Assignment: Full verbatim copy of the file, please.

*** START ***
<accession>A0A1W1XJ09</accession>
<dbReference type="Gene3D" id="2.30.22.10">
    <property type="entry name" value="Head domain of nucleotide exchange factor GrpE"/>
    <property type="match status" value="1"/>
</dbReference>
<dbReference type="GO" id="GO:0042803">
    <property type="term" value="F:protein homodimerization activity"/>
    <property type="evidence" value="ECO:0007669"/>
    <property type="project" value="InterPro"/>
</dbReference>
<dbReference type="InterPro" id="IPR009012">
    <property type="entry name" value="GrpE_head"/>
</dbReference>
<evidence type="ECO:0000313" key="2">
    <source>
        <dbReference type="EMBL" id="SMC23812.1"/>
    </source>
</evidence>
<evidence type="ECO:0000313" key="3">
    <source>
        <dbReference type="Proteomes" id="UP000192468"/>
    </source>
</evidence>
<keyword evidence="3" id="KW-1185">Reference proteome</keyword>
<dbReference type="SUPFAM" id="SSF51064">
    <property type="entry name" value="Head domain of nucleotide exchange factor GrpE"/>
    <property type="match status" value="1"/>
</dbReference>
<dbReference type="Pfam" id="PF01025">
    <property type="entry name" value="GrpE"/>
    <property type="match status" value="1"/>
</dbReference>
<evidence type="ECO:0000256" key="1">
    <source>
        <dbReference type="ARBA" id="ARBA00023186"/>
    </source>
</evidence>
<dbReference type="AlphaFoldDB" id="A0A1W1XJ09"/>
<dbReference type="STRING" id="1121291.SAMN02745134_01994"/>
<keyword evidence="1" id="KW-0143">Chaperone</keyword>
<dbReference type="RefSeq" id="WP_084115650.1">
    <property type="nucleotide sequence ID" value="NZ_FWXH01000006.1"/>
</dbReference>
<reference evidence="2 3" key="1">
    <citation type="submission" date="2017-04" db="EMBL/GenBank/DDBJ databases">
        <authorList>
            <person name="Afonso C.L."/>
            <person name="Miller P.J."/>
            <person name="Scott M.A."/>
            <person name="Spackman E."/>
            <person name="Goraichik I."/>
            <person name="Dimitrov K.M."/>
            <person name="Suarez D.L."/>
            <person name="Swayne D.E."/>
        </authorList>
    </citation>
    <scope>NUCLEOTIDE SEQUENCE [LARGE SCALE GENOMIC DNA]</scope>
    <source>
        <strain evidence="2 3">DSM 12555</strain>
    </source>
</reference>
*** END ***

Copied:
<accession>A0A1W1XJ09</accession>
<dbReference type="Gene3D" id="2.30.22.10">
    <property type="entry name" value="Head domain of nucleotide exchange factor GrpE"/>
    <property type="match status" value="1"/>
</dbReference>
<dbReference type="GO" id="GO:0042803">
    <property type="term" value="F:protein homodimerization activity"/>
    <property type="evidence" value="ECO:0007669"/>
    <property type="project" value="InterPro"/>
</dbReference>
<dbReference type="InterPro" id="IPR009012">
    <property type="entry name" value="GrpE_head"/>
</dbReference>
<evidence type="ECO:0000313" key="2">
    <source>
        <dbReference type="EMBL" id="SMC23812.1"/>
    </source>
</evidence>
<evidence type="ECO:0000313" key="3">
    <source>
        <dbReference type="Proteomes" id="UP000192468"/>
    </source>
</evidence>
<keyword evidence="3" id="KW-1185">Reference proteome</keyword>
<dbReference type="SUPFAM" id="SSF51064">
    <property type="entry name" value="Head domain of nucleotide exchange factor GrpE"/>
    <property type="match status" value="1"/>
</dbReference>
<dbReference type="Pfam" id="PF01025">
    <property type="entry name" value="GrpE"/>
    <property type="match status" value="1"/>
</dbReference>
<evidence type="ECO:0000256" key="1">
    <source>
        <dbReference type="ARBA" id="ARBA00023186"/>
    </source>
</evidence>
<dbReference type="AlphaFoldDB" id="A0A1W1XJ09"/>
<dbReference type="STRING" id="1121291.SAMN02745134_01994"/>
<keyword evidence="1" id="KW-0143">Chaperone</keyword>
<dbReference type="RefSeq" id="WP_084115650.1">
    <property type="nucleotide sequence ID" value="NZ_FWXH01000006.1"/>
</dbReference>
<reference evidence="2 3" key="1">
    <citation type="submission" date="2017-04" db="EMBL/GenBank/DDBJ databases">
        <authorList>
            <person name="Afonso C.L."/>
            <person name="Miller P.J."/>
            <person name="Scott M.A."/>
            <person name="Spackman E."/>
            <person name="Goraichik I."/>
            <person name="Dimitrov K.M."/>
            <person name="Suarez D.L."/>
            <person name="Swayne D.E."/>
        </authorList>
    </citation>
    <scope>NUCLEOTIDE SEQUENCE [LARGE SCALE GENOMIC DNA]</scope>
    <source>
        <strain evidence="2 3">DSM 12555</strain>
    </source>
</reference>